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Every week, I get asked: what’s one drill I can use to focus better? My answer...there isn’t one. There’s lots of drills, it’s just a matter of finding what fits you best. The common themes to any focus drill are simple - identify something that needs your attention, effortfully focus on it, and return your attention to it when you become distracted. 

That last part is the most challenging one for athletes - returning attention to something fluidly after they become distracted. It requires a few skills, like being okay with the fact that you got distracted. It’s literally impossible to focus perfectly. Second, it requires you to have the wherewithal to quickly notice that your mind wandered away and return attention without getting upset about drifting off. Here’s an easy drill to reel focus in: 

  • Notice you’re distracted. 

  • Find what’s most important to your game in front of you.

  • Focus on it.

Sometimes that easy drill is easier said than done. You may find you need a bridge between the present moment and the distraction to help you ‘dial it in.’ For example:

  • Notice you’re distracted.

  • Quickly turn your attention to finding and feeling your center of gravity in your stance.

  • Turn attention to what’s most important to the game in front of you.

  • Focus on it.

That little bridge between a distraction and the present moment is helpful, if you’re having trouble focusing and getting your mind off distractions. You get your mind off of something distracting long enough - onto something controllable, always present, and tangible - that refocusing on what’s really important becomes easier. Experiment with this drill and see how it goes! If you like it or want to really integrate mental skills training into your game play, check out Win Your Warm Up. It’s an online mental skills training platform that teaches you the mental game, warm up drills, and then how to integrate mental training into your pregame warm-up routine to play focused and feel ready.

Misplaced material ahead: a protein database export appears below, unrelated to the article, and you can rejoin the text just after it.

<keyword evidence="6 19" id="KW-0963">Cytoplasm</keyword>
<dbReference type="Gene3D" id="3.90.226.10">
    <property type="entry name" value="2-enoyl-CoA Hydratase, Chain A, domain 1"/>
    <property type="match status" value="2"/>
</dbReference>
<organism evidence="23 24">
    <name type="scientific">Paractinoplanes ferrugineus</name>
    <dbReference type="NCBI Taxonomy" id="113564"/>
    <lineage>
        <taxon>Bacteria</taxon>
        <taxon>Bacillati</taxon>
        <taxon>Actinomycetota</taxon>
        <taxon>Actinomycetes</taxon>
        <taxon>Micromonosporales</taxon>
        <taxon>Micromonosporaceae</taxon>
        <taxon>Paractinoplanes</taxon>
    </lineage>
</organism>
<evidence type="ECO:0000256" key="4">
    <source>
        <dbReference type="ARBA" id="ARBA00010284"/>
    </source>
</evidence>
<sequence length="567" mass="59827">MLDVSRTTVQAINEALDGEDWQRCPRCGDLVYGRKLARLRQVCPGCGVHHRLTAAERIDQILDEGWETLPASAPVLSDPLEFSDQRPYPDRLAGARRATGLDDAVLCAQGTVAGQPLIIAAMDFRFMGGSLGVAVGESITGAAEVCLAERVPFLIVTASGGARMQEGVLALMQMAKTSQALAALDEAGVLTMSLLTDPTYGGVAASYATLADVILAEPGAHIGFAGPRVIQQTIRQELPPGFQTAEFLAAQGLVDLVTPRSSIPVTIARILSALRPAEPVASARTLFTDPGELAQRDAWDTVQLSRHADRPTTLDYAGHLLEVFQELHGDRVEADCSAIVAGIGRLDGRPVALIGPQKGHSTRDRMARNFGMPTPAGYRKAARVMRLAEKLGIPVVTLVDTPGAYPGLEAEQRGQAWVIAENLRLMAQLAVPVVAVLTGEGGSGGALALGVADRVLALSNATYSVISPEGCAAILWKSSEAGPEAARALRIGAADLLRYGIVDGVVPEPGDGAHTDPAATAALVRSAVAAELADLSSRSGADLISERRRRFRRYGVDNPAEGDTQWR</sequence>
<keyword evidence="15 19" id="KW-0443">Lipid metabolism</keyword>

Give these skills a try for a week and see what happens to both your game and how you feel while you play. When you can't focus, you can't play your best. For goalies serious about building advanced focus skills and preparing well, take a look at Win Your Warm Up (www.winyourwarmup.com). WYW is an online platform teaching you mental skills and physical drills to perfect your pregame prep. You play your best focused and ready! Enjoy playing more focused and feel free to comment if you've got questions or situations to troubleshoot!

Best,

 

Mike Stacey

mike@winyourwarmup.com

Co-Founder, Win Your Warm Up

Owner, Mike Stacey Mental Skills (MS2)

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Really informative and thought provoking.  I tell myself that my job as a goalie is to make the next save.  If I'm thinking about something that isn't making the next save, I am not thinking about doing my job and I am wasting processing capacity that I could be spending on trying to make the next save.  Human brains are not able to focus on only one thing for an entire hour, so I allow my mind to wander where it will whenever the puck is not in play.  When the puck is on the other side of half I keep my gaze fixed on it but I assume an attitude of restful alertness.  From whistle to whistle, I expect myself to think of nothing but the next save.  When I catch myself thinking about something else I'll let it go without blaming myself and refocus on making the next save.  If I'm thinking about blaming myself for failing at something, I'm not thinking about the next save, and the next save is the only thing that's important while the puck is in play.  Self-blame is best channeled into diligent practice habits, during a game, it is a wasteful luxury I have no time for. 

A goaltender needs a clean head and a free heart.  Avoid doing things in your personal life that cause you to feel guilty or undeserving.  Learn to mentally "set down" problems that you can't do anything about so that you can "pick them back up" again later, and set all your real life problems down while you are on the ice.

In practice, focus on the process.  In games, focus on the results.  At all times focus.

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      Damisch, L., Stoberock, B., & Mussweiler, T. (2010). Keep your fingers crossed!: How superstition improves performance. Psychological Science, 21, 1014-1020.
      Foster, D.J., & Weigand, D.A. (2006). The effect of removing superstitious behavior and introducing a pre-performance routine on basketball free-throw performance. Journal of Applied Sport Psychology, 18, 167-171.
      Phelps, A., Kulinna, P. (2015). Pre-performance routines followed by free throw shooting accuracy in secondary basketball players Biomedical Human Kinetics, 7, 171-176. 
      Vealey, R.S., Low, W., Pierce, S., & Quinones-Paredes, D. (2014). Choking in Sport: ACT on it! Journal of Sport Psychology in Action, 5, 156-169.
       
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